On Monday evening I was on my way from work when I remembered I had to visit a local farmer who is a member of our hunting group. He was asking if I could get a few guns together to shoot pigeon (they are a scourge at the moment) over his land at the weekend. I am unable as I am off up to the Baltic (Wismar) with my kegel brethren, but I have got a few of my club mates that are quite willing to loose off a few shots it their general direction.
As I entered the "hof" I noticed the his cold room was open, me not being the nosey type stuck my nose around the door and their on the tables where 4 or 5 washing baskets full of meat, his missus was busy sorting it out. I asked what was up then my dear, giving her a peck on the cheek, as one does in these parts. Just then the Alter (the father of the Bauer) came in, I shook his hand as one does in these parts ( you should not get them mixed up). We had a chat and I inquired what meat was in the baskets, he said it was calf, they had, had a couple slaughtered and he had just butchered them. Oh! said I, it looks all very nice, wink wink, I can see it has been butchered by an expert (you are now getting my drift), at which point we got into a deep conversation about the youth of today, how they are all not willing to learn a decent trade, how things had never been so bad and how hard times had become, that the price that they are getting for the porkers and beast are a travesty and it is all the fault of the EU. I of course agreed with with his every sentiment and even offered my sympathy about the miserable state of the Nation, Europe and the world in general ( he didn't seem to have a lot of time for returning Germans from the Baltic states, Russia or Romania).
Just then the Jung-alter (his son) pulled up in a brand new top of the range Merc 4x4, "hard times" eh, wink, wink. I said hi and didn't kiss him on the cheek as one doesn't do in these parts. I said I had arranged for a few to come shooting over the corn stubble on Saturday, He went into the house and came back a "Granate", a grenade is a bottle of klare Wacholder Doppelkorn (clear twice distilled schnapps) flavoured with juniper not unlike gin. We had a couple (I was driving so had to be careful).
Just as I was about to leave the Alter-alter came around the corner with a parcel and pushed it into my hands saying " here is a little something for the pot". He then said when your up in Wismar see if you can get a couple of smoked eels for me, I said I most certainly will, well I mean sources like this have got to be kept sweet, wink, wink.
I got in my car and just then Renate (the young farmers wife) came back out of the house with a half a dozen fresh eggs for me and a peck on the cheek, as one does in these parts. As I pulled away, I heard the Alter-alter say "nah junge, sehs'te nicht alle Englander sind schlecht" (see my boy, not all English are bad) now that IS a pat on the back around these parts.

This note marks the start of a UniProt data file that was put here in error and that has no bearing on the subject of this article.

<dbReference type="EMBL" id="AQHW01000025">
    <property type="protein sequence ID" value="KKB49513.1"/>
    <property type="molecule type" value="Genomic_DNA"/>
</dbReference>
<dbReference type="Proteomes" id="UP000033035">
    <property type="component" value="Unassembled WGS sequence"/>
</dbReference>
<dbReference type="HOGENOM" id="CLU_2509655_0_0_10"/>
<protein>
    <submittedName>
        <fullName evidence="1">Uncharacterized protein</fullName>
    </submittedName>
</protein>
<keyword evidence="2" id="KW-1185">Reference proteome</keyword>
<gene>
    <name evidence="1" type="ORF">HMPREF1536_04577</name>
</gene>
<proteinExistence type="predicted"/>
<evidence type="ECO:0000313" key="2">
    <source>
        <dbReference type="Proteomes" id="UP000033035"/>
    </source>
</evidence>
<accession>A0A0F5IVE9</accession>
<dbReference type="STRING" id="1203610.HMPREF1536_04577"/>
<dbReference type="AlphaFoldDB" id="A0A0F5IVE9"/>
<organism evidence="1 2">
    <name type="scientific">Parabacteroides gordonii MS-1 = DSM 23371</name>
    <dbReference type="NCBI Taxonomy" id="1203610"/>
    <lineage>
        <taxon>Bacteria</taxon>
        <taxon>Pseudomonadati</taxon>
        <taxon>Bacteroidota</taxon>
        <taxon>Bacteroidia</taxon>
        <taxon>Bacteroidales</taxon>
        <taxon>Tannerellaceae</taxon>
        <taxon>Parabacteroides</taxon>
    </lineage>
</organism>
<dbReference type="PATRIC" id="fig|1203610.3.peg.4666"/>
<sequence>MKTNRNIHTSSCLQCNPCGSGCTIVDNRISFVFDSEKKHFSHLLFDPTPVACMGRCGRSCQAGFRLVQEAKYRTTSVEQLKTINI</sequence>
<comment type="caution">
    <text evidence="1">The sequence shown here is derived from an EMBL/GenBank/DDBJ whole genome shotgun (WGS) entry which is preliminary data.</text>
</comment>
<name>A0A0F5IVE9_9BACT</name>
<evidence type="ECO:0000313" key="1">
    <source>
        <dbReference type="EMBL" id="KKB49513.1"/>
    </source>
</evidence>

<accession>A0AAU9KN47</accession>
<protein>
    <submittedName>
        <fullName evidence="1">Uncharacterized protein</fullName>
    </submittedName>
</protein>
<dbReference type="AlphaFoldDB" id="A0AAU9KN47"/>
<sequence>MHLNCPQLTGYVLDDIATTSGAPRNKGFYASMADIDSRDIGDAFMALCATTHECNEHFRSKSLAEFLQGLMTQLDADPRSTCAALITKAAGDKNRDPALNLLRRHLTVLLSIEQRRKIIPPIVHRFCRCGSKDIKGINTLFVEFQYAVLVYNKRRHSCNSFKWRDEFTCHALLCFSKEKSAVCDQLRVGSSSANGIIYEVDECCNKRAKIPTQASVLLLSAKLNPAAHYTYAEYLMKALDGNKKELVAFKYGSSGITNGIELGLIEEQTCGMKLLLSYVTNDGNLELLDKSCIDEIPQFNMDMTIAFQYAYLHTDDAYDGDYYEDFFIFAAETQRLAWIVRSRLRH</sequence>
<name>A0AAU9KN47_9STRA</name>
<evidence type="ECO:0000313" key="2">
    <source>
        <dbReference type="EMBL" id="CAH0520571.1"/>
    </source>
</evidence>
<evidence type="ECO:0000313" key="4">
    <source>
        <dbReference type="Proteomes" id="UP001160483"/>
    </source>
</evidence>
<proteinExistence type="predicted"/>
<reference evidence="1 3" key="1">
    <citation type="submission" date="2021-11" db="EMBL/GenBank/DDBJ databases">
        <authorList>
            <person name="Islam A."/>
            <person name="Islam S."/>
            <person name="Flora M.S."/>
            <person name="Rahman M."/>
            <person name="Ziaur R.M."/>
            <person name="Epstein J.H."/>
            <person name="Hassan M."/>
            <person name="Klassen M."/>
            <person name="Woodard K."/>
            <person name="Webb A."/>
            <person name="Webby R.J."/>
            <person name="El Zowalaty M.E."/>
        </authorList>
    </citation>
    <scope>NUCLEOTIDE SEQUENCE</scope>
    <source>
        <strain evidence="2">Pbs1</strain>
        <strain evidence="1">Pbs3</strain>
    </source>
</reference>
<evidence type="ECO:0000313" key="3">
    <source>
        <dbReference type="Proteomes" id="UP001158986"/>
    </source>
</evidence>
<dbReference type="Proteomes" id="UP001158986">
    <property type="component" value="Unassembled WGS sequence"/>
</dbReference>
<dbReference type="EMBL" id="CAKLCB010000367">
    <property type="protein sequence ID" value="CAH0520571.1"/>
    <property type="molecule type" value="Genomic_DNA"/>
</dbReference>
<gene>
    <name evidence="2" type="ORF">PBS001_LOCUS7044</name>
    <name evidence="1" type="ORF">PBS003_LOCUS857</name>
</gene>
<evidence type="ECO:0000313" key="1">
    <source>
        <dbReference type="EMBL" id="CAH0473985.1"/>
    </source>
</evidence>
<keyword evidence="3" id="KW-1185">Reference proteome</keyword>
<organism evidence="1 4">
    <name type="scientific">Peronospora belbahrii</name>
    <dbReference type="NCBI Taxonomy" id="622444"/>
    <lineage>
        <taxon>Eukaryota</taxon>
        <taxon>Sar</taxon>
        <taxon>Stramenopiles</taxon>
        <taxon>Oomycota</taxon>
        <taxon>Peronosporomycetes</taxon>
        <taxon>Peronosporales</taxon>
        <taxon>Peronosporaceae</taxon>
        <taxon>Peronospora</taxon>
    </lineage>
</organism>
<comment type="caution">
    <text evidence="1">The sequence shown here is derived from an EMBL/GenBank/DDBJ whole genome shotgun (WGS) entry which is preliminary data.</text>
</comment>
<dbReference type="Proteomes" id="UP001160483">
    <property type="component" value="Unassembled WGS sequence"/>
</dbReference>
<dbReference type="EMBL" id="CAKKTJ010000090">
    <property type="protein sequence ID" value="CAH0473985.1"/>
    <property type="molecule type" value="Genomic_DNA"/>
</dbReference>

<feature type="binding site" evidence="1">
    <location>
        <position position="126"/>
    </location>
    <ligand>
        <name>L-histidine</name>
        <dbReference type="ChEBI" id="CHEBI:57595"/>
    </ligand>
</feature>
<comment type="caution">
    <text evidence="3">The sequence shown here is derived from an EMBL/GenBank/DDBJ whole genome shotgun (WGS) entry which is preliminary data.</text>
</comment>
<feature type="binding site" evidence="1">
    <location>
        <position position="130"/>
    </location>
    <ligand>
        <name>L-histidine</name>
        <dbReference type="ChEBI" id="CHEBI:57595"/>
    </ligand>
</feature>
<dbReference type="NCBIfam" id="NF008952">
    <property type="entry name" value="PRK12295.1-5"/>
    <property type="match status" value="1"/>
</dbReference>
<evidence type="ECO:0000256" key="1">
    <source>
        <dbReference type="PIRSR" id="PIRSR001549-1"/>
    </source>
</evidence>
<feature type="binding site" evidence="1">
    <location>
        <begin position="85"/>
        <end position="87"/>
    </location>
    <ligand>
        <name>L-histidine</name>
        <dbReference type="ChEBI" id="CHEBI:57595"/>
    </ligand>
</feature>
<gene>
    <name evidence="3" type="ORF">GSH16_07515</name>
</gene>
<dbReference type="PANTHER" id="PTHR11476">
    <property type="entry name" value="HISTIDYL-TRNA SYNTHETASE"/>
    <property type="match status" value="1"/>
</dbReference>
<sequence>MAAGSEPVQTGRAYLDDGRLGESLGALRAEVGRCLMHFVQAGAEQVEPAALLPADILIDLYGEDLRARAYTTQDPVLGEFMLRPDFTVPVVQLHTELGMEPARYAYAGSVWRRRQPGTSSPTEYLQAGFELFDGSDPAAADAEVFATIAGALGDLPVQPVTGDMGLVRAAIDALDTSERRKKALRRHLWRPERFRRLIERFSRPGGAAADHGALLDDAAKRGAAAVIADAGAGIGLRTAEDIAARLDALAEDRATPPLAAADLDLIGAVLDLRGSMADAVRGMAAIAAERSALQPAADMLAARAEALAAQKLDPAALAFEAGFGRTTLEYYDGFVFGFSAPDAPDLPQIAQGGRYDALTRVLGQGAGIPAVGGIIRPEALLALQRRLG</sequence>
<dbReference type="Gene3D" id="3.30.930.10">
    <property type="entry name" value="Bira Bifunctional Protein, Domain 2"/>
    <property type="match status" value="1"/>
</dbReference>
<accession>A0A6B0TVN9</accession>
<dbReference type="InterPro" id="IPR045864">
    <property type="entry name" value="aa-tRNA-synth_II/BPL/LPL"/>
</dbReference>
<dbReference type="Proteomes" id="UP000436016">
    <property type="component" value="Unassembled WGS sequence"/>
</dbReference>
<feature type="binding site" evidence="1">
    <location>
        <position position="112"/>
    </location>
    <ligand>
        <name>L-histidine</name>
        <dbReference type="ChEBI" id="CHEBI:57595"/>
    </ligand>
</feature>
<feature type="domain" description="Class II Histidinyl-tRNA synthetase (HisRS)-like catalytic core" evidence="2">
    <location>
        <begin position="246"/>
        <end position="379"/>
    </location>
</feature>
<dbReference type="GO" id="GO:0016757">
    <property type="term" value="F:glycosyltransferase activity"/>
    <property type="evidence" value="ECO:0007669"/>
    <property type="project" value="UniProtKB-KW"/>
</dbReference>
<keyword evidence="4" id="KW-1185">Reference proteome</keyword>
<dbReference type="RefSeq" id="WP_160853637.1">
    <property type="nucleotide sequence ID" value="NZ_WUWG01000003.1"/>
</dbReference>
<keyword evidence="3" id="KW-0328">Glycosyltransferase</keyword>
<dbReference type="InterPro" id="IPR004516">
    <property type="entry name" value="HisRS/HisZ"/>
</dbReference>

So getting home I unpacked my parcel and in it was 2 wonderful Kalbskotletten (calves cutlets or chops as some would term them). These went into the fridge, as I contemplated how I was going to cook them. I had a look through a load of my cookery books English, German and a variety of others just to get some ideas. I was nonchalantly flicking through the Rick Stein French Odyssey and PING, I came across Cassoulet. I thought, well I could do my lazy mans cassoulet the next day.
So folks here it is!
2 calves cutlets (bone in)
1 large onion sliced
200g of chestnut mushrooms
50g of dried ceps
4 carrots chopped
3 sticks of celery chopped
white of a leek chopped
125g of speck (chopped smoked streaky bacon)
2 large cloves of garlic
800g tin of pinto beans
400g tin of butter beans
400g tin of diced tomatoes
4 red roasted red peppers (out of a glass)
1 bunch of fresh herbs (I had bay leaf, rosemary, sage, lemon and normal thyme from my balcony)
1 chillie (also from my balcony)
A couple of table spoons of goulash seasoning (I made this up a couple of months back and consists in the main (I think) of paprika, marjoram, thyme, mint, ground coriander seeds, garlic and celery salt
1 teaspoons of smoked paprika
1/2 litre of vegetable stock
4 table spoons of corn oil
Salt and Pepper to taste (I used my special herbal salt from the Vendée salines)
Put the dried ceps into a bowl and cover with water. Put a heavy casserole onto the heat add the oil add onions and soften add garlic but don't let it colour.
Remove with a slotted spoon and set aside, season the cutlets, put the remainder of the oil in and add the cutlets to the casserole and brown.
Remove and set to one side, add the speck and let it sizzle until it starts to release its fat, now return the onions and garlic, placing cutlets on top.
Chop the chilli and put together with the herbs on top.of the meat
I had pre-heated the oven to 180°C, put the top on my bonnie blue Casserole and popped it into the oven for 3 hours.
The photos will be on board tonight!!! I had three plates last night will be having some at lunch and some more tonight. The rest will be frozen for a later date. Must say I am quite (no very) pleased with the result and may even take a portion around for my mate's missus, I am thinking of making Coq au Vin and need an old cockerel (and a peck on the cheek as one does around here). Wink, Wink!!!!